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Publication numberUS20070212652 A1
Publication typeApplication
Application numberUS 11/370,159
Publication dateSep 13, 2007
Filing dateMar 8, 2006
Priority dateMar 8, 2006
Also published asCN101034263A, CN101034263B, US7598024
Publication number11370159, 370159, US 2007/0212652 A1, US 2007/212652 A1, US 20070212652 A1, US 20070212652A1, US 2007212652 A1, US 2007212652A1, US-A1-20070212652, US-A1-2007212652, US2007/0212652A1, US2007/212652A1, US20070212652 A1, US20070212652A1, US2007212652 A1, US2007212652A1
InventorsSanjaysingh Lalbahadoersing, Sami Musa
Original AssigneeAsml Netherlands B.V.
Export CitationBiBTeX, EndNote, RefMan
External Links: USPTO, USPTO Assignment, Espacenet
Method and system for enhanced lithographic alignment
US 20070212652 A1
Abstract
A method for alignment mark preservation includes a step of preparing a lower alignment mark structure on a substrate. In one configuration of the invention, the alignment mark structure includes a lower trench. In a further step, a hard mask coating is applied to a substrate that includes the alignment marks. Preferably, the hard mask material is an amorphous carbon material. In a further step, a selected portion of the hard mask located above the lower alignment mark structure is exposed to a dose of radiation. In one aspect of the invention, the surface of regions of the hard mask coating that receive the dose of radiation become elevated with respect to other regions of the hard mask surface. For those elevated regions of the hard mask that are aligned with an underlying alignment mark trench, the elevated regions serve as an alignment mark that preserves the original horizontal position of the underlying alignment mark.
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Claims(23)
1. A method for preserving an alignment mark, comprising;
preparing a lower alignment mark structure above a substrate, said lower alignment mark structure defining a lower trench region;
applying a hard mask coating above the substrate, said hard mask coating having a top surface;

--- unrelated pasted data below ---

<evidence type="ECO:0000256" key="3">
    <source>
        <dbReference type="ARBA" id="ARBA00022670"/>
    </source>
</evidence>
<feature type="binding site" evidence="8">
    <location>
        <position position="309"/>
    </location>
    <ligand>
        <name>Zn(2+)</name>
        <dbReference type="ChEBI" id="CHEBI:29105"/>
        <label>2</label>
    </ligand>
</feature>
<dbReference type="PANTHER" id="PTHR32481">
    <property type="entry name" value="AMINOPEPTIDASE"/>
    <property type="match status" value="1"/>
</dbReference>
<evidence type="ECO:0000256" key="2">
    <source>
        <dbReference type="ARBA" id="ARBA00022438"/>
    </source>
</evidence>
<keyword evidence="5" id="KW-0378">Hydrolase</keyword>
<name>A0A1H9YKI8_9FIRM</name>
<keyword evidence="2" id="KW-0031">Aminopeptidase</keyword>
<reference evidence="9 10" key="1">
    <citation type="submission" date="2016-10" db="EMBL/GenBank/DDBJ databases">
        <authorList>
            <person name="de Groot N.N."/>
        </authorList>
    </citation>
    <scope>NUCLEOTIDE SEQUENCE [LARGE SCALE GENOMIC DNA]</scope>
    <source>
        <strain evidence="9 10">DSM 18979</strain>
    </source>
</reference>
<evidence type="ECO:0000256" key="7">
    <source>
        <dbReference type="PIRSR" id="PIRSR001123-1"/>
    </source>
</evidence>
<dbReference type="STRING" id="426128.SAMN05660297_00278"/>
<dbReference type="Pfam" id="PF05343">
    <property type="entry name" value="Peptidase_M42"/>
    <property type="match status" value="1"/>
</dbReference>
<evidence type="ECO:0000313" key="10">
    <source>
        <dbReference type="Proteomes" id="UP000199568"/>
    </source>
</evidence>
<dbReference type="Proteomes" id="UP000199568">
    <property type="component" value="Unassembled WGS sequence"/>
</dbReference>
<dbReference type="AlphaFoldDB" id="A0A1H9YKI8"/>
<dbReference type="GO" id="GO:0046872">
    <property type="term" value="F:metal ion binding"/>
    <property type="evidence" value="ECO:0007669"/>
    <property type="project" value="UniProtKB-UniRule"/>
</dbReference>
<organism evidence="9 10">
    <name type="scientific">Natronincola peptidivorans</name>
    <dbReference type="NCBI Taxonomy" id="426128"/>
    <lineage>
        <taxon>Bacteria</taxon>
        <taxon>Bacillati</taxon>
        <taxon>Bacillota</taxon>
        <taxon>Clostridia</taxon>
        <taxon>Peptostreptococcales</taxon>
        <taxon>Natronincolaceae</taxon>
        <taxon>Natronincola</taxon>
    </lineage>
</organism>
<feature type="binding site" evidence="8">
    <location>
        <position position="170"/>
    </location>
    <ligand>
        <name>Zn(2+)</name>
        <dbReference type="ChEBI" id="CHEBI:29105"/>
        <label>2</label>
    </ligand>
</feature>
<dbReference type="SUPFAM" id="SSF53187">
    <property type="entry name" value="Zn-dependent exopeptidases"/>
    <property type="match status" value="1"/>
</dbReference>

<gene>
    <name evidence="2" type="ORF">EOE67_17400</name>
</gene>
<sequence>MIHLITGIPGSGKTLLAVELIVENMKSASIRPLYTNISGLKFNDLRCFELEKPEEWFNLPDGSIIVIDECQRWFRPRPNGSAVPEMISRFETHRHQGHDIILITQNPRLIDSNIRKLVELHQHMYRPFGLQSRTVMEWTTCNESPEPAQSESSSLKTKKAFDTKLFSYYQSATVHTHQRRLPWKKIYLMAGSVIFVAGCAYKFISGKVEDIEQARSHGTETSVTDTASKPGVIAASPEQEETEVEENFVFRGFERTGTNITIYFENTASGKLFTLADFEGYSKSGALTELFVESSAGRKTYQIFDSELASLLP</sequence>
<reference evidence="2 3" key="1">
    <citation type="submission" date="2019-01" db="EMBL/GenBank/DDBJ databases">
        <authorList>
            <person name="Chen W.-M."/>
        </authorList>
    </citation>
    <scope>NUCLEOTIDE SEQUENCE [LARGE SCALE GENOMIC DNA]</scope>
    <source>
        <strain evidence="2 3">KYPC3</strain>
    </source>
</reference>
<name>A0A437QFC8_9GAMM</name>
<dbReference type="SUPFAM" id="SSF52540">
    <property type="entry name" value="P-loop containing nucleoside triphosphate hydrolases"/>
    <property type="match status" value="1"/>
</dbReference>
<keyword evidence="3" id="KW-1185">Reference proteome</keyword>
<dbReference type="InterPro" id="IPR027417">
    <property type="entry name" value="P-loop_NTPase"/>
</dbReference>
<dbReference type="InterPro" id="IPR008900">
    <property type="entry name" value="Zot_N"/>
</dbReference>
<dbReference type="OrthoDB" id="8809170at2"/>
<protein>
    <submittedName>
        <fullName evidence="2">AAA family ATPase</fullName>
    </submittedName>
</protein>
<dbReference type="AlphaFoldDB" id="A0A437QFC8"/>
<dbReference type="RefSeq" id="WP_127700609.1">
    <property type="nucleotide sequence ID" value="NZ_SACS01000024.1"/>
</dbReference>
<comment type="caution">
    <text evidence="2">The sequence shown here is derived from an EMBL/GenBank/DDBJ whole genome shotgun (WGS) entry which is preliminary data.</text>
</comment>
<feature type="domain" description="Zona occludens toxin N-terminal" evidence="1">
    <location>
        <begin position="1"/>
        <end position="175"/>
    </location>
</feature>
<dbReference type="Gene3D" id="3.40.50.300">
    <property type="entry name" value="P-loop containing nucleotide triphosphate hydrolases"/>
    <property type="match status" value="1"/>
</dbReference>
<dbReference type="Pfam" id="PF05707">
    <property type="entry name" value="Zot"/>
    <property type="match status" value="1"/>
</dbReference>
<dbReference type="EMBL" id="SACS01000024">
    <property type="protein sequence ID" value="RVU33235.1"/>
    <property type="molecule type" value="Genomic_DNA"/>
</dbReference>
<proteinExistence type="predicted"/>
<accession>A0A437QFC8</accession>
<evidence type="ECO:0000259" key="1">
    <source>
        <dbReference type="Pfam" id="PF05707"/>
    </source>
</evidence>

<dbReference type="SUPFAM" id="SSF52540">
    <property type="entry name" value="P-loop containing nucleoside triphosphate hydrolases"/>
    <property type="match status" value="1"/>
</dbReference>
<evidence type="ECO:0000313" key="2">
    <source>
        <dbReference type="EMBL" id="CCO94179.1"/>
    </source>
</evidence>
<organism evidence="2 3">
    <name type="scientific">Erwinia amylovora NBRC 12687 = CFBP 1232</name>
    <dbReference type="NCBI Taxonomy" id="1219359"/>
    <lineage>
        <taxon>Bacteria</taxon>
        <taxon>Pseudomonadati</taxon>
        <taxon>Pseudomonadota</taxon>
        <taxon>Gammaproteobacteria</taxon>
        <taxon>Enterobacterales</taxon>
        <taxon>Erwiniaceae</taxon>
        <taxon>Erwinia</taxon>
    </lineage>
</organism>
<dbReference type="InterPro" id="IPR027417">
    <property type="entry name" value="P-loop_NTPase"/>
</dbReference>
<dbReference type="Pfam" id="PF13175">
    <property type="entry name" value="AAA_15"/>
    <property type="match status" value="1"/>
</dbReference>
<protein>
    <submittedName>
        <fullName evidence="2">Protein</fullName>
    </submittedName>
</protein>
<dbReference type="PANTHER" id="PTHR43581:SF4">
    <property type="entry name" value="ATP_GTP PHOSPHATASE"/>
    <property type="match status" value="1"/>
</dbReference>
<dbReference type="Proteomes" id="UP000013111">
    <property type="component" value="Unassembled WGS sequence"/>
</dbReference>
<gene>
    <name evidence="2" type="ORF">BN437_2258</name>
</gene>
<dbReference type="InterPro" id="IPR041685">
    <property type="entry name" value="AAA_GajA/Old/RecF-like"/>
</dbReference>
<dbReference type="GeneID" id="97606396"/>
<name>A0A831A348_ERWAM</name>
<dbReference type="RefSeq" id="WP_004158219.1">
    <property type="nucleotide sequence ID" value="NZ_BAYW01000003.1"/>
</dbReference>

exposing portions of the hard mask coating to a dose of radiation so as to elevate a top surface region of the hard mask coating located above the lower trench region in the lower alignment mark structure, such that said top surface region is higher than portions of the top surface adjacent to the top surface region of the hard mask coating.
2. The method of claim 1, wherein the hard mask coating is amorphous carbon.
3. The method of claim 2, wherein the exposed portions of the hard mask layer are substantially graphitized.
4. The method of claim 2, further comprising depositing a coating layer on the lower alignment mark structure before applying the hard mask coating.
5. The method of claim 4, wherein the coating layer retains an upper trench region located above the trench region of the lower alignment mark.
6. The method of claim 5, wherein the hard mask layer is substantially planarizing, wherein a thickness of the hard mask layer above the upper trench region is greater than in adjacent regions before exposure of the hard mask to the dose of radiation.
7. The method of claim 2, wherein a thickness of the hard mask coating is about 50 to 1000 nm.
8. The method of claim 1, wherein the coating layer is a conformal coating.
9. A process for self-aligned resurrection of an alignment mark feature, comprising:
defining a lower trench region in a lower alignment mark that is disposed on a substrate;
depositing a coating layer over the lower alignment mark;